Philadelphia — For Game 1 of the biggest regular-season series the Braves have known since 2001, they’re handing the ball to Brandon Beachy, who had never before pitched a big-league inning. And this, in the grand scheme of all things Braves, made perfect sense.
The season began with a rookie hitting a three-run homer on his first big-league swing. The season turned when a guy who had nothing left became the National League’s player of the month for May. A season that has seen Chipper Jones lost for the duration and Brooks Conrad conjure up grand slams to order entered its final fortnight at Citizens Bank Park on Monday, and the starting pitcher was to be a young man the old skipper hadn’t seen pitch.
“Never have,” Bobby Cox said, speaking before the game. Then, brightly: “But our guys like him.”
Said Freddie Freeman, the young first baseman who watched Beachy work this summer at Gwinnett: “He’s not afraid to pitch. He’ll go on in and out on guys. He’s not going to be afraid of whoever’s standing in the box.”
Said Frank Wren, the general manager, speaking of the undrafted free agent: “Over the course of time, we got reports that were good but not great. Then he started turning the corner, and the reports became much more glowing.”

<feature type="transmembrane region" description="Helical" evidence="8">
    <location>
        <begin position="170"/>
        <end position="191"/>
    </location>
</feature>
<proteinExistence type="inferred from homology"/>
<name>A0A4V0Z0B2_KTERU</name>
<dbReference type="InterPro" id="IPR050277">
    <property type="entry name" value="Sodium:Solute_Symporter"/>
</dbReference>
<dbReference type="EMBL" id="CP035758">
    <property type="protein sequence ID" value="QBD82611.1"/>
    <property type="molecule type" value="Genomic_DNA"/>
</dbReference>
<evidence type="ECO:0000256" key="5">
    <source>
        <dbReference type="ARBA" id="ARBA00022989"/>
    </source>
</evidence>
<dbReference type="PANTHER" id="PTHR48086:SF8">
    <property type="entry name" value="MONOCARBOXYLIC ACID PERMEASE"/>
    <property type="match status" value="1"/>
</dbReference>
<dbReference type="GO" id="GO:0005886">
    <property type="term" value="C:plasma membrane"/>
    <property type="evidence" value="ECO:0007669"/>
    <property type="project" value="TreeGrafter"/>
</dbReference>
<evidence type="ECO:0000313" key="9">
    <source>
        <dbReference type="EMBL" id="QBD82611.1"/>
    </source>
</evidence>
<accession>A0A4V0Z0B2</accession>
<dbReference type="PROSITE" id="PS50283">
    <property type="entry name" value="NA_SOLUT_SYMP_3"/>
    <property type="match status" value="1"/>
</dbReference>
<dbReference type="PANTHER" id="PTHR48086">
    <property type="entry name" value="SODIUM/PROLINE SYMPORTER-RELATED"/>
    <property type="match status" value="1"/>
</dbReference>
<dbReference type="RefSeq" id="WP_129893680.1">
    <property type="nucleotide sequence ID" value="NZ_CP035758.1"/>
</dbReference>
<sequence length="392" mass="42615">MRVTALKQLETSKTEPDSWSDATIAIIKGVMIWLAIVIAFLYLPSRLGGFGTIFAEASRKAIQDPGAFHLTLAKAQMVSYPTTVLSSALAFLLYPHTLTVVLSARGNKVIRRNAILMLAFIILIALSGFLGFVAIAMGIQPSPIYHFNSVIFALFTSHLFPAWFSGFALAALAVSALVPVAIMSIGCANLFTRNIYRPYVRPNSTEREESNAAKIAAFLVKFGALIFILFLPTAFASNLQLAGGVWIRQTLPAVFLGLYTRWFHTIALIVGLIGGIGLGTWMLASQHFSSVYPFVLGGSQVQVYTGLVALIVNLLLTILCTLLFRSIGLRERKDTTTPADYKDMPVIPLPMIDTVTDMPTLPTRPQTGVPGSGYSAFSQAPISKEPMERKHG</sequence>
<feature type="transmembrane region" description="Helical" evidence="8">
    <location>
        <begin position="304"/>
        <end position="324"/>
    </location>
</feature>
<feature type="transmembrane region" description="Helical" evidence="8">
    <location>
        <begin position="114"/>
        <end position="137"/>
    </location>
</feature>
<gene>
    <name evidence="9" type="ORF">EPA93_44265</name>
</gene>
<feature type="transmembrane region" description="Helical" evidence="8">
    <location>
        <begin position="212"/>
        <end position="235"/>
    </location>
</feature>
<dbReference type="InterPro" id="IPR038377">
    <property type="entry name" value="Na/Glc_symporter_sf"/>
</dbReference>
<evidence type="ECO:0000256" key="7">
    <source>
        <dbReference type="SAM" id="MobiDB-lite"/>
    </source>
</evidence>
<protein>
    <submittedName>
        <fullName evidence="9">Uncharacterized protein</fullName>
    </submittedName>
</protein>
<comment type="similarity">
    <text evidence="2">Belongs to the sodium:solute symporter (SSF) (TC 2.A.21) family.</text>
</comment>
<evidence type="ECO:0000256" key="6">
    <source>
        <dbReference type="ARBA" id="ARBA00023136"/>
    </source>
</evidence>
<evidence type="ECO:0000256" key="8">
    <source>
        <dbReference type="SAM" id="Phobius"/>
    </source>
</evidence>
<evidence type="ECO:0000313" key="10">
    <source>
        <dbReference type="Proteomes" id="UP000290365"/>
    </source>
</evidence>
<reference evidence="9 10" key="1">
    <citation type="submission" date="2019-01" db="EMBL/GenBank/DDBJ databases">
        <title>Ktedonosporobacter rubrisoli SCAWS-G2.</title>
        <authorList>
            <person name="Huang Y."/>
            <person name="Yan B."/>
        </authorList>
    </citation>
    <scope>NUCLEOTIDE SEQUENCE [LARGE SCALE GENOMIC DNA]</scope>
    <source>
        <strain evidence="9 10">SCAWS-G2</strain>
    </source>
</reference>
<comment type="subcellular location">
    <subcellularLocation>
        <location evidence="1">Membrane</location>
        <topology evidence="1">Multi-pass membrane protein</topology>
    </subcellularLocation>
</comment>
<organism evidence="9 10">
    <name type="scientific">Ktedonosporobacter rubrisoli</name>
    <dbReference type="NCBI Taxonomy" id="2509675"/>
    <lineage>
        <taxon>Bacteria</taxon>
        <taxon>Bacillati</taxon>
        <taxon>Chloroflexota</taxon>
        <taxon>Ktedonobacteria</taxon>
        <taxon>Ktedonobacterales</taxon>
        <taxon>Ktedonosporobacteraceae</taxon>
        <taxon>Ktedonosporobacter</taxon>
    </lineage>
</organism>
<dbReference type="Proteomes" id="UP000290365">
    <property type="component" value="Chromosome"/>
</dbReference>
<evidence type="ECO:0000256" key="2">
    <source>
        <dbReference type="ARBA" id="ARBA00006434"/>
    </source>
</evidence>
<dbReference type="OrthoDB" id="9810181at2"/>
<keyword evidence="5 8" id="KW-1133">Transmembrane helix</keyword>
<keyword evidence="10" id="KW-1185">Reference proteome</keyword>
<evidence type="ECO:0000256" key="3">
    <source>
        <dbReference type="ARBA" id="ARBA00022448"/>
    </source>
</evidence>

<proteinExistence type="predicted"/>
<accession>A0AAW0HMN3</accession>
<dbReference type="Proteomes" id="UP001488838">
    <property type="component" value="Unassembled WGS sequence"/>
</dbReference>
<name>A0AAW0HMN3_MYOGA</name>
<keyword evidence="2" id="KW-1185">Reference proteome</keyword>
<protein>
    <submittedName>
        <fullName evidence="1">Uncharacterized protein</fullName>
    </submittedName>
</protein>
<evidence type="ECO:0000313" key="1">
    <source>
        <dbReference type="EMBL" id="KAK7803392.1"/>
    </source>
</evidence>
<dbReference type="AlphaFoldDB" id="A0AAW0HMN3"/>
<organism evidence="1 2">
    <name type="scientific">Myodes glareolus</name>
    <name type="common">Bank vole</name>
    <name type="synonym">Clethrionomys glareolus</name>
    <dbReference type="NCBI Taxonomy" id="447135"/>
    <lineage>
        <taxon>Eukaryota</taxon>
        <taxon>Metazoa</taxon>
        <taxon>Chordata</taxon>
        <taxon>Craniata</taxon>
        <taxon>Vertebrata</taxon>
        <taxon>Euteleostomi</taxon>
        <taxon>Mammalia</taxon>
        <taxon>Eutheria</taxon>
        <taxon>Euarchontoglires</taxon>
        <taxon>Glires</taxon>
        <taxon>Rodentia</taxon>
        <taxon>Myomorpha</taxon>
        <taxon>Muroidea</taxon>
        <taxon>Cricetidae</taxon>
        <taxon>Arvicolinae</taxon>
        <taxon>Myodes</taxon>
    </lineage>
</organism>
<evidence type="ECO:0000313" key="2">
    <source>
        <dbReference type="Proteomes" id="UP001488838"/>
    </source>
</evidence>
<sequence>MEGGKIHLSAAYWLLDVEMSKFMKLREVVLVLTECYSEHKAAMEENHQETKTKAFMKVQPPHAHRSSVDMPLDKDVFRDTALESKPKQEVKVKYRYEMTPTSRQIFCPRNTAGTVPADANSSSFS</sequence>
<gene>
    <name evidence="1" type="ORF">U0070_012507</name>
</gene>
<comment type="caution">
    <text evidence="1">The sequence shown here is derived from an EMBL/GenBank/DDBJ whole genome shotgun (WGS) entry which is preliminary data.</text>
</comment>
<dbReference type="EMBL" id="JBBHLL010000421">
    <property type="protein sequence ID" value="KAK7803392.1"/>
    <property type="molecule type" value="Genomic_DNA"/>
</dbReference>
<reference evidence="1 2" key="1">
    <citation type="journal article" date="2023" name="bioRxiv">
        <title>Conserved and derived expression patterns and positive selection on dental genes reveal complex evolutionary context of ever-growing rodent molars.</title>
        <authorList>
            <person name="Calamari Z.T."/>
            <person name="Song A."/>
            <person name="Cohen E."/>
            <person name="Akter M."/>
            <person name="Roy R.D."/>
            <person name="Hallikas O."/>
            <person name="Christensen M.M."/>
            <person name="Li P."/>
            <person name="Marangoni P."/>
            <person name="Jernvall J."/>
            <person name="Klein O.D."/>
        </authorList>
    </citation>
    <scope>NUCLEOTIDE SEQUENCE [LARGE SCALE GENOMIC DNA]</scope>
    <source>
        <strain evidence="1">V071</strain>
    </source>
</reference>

Beachy was summoned from the instructional league because Jair Jurrjens returned to Atlanta for an MRI on a tender knee. This would have been cause for greater hand-wringing had not Jurrjens stunk out the joint in his previous two starts. And the Braves, who infamously have undue difficulty against pitchers they’ve never seen, are hoping the same applies to the Phils.
About the decision to use Beachy, as opposed to Kenshin Kawakami: The Braves have seen more than enough of Kawakami, thanks very much. The chance exists that Beachy might dazzle the division leaders with footwork; there was no chance Kawakami would last three innings against this lineup. (And Kawakami is under contract for $6 million next season. Hurrah!)
Cox: “Kawakami hasn’t pitched in a long time. This kid is better prepared.”
(For the record, Beachy’s last Class AAA start was Sept. 3.)
As for the possibility of juggling the rest of his rotation, Cox said: “We could have bumped [Mike] Minor up, but he’s got to pitch tomorrow.”
As it stands, this is one of those games the Braves enter not fully expecting to win — they’d never admit as much, but you can’t be overly optimistic about the matchup of a rookie against 2008 World Series most valuable player Cole Hamels — but hoping nonetheless for the best. Because weird things happen in this sport. Because this Braves season has been nothing if not weird already.
And what if Beachy does go five good innings — “I’m hoping for seven,” said Cox, tongue only partially in his cheek — and the Braves eke out a couple of runs and open this massive series with a victory from nowhere? What if this forced deployment of Brandon Beachy turns out, as we say in Georgia, just peachy?
Let the record show that Beachy’s former Gwinnett mate is a believer. “I think he’s going to do just fine,” said Freeman, who turned 21 last week.
Said Wren, smiling: “I’d go with Freddie. He’s been around the game a long time.”
And with that, we’ll open the figurative floor for questions, comments and the usual razzing from our Philadelphia friends. I’ll be here to watch and report and chronicle, as Chip Caray had it, “the dawning of the Brandon Beachy era.” Join me, won’t you?